Tricks for Moving On

Edith here, in the cold stark dark of a New England late fall.

I was trying to come up with a meaningful post for today about writing, something that would engage you all and spark thought-provoking discussion. I failed. This has been one of the most difficult autumns of my life, both personally and professionally. It included deaths, health issues, and conflicts with which I am ill-equipped to deal. Almost all of it was out of my control.

So how did I cope? And now how do I brace up, as the British say, distract myself, and move on? Here are some of the ways I came up with. I hope you can add more, and I have a reward for one of you!

Bake bread. The sourdough starter in my fridge, in a little jar on the front of the top shelf, speaks every time I open the door: “Bake me! Don’t let me die!” Is there anything more comforting than the smell of fresh-baked bread?

Watch something good. Luckily, the next season of “The Crown” blew into town last week, and it has moved to Netflix. I love Olivia Colman as the new Elizabeth and Helena Boneham Carter as Princess Margaret.

Go for walks in the sunshine. I am not a serious sufferer from SAD, but sunshine always helps my mood, and I am regular walker. Being in nature has always held a bit of being in church about it for me. Which leads me to…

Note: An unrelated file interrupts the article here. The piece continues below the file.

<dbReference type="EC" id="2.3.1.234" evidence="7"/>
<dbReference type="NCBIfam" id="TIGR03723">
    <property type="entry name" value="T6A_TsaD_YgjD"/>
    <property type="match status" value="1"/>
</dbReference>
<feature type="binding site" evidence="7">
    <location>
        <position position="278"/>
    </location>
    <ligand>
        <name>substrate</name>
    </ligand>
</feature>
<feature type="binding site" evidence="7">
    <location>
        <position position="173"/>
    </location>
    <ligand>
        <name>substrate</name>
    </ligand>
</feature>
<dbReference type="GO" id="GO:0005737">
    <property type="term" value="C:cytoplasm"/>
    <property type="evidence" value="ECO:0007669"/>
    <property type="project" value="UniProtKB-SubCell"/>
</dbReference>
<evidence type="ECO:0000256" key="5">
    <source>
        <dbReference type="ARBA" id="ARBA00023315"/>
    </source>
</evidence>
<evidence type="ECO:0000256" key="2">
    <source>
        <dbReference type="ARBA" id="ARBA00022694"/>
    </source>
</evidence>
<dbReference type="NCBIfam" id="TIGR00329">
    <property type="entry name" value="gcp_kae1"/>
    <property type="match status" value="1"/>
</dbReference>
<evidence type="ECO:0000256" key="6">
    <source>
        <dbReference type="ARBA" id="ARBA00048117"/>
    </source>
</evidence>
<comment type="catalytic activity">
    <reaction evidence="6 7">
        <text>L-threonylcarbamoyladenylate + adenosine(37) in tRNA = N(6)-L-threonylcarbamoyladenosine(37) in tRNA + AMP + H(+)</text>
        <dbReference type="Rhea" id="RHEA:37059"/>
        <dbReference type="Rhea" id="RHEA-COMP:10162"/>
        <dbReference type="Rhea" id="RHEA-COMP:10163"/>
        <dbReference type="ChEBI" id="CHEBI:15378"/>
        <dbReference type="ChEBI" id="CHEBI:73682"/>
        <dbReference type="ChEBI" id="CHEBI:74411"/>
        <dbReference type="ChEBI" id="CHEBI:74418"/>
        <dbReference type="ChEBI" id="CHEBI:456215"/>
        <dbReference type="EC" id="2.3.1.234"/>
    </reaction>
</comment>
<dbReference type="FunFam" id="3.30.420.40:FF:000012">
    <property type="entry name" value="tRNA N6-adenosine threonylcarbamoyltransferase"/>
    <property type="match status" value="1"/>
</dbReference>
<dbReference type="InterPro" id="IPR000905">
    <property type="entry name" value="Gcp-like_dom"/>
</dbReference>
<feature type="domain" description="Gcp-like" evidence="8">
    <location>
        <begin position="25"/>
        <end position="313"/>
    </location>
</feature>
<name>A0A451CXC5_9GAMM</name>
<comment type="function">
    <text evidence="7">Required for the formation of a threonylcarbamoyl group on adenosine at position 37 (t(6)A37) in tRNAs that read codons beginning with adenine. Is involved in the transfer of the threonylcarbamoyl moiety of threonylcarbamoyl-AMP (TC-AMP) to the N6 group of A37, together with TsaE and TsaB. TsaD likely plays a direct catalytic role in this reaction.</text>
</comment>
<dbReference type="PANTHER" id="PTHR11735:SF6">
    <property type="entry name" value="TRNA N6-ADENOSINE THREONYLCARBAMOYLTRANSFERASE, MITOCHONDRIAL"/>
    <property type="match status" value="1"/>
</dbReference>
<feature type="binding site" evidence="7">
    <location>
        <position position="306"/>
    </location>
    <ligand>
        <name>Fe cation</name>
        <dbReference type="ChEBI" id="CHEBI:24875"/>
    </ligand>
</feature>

Sit quietly. I’ve taken more time to sit with my thoughts, in meditation and in the worship room of the beautiful, historic, spirit-imbued Friends Meetinghouse that is my church (and Rose Carroll’s, of course).

Run away. Regular readers of this blog know I take myself away on solo retreat from time to time. I thought about doing that, but also didn’t have the energy to arrange a place, pack up food and drink, and get myself there. So I’ve been holing away in my office, instead.

Hang out with children. As I no longer live with children (which can be its own kind of difficult!), I draw great joy from hanging out with my two-year-old great goddaughter (who is DARLING but her parents don’t allow her picture on social media except this one from a day her grandma and I took her apple picking).

Miss C

I love that my young friend Miss B – tall, willowy, and nearly fourteen – still wants to have after school “play dates” with me, too.

Write something different. I have a first draft going (Murder at the Lobstah Shack, Cozy Capers Book Group Mysteries #3) and developmental edits to wrestle down (Taken Too Soon, Quaker Midwife Mysteries #6), and I am working on both. But I carved out time this fall to write a short story featuring entirely new characters, setting, and era. I sent it off on submission and of course the whole concept is still knocking at my brain, so I might try another story along those lines.

Read more: I’m always reading, but lately I’ve been making more space for it. I just finished (and loved) Paula Munier’s new Blind Search, and have started my good friend Ang Pompano’s debut mystery, When It’s Time for Leaving. Most evenings, you’ll find me on the couch with my nose in a mystery.

Readers: how do you move on from the tough stuff? Please share, and I’ll send one commenter one of the brand new ARCs of Murder at the Taffy Shop!

112 Thoughts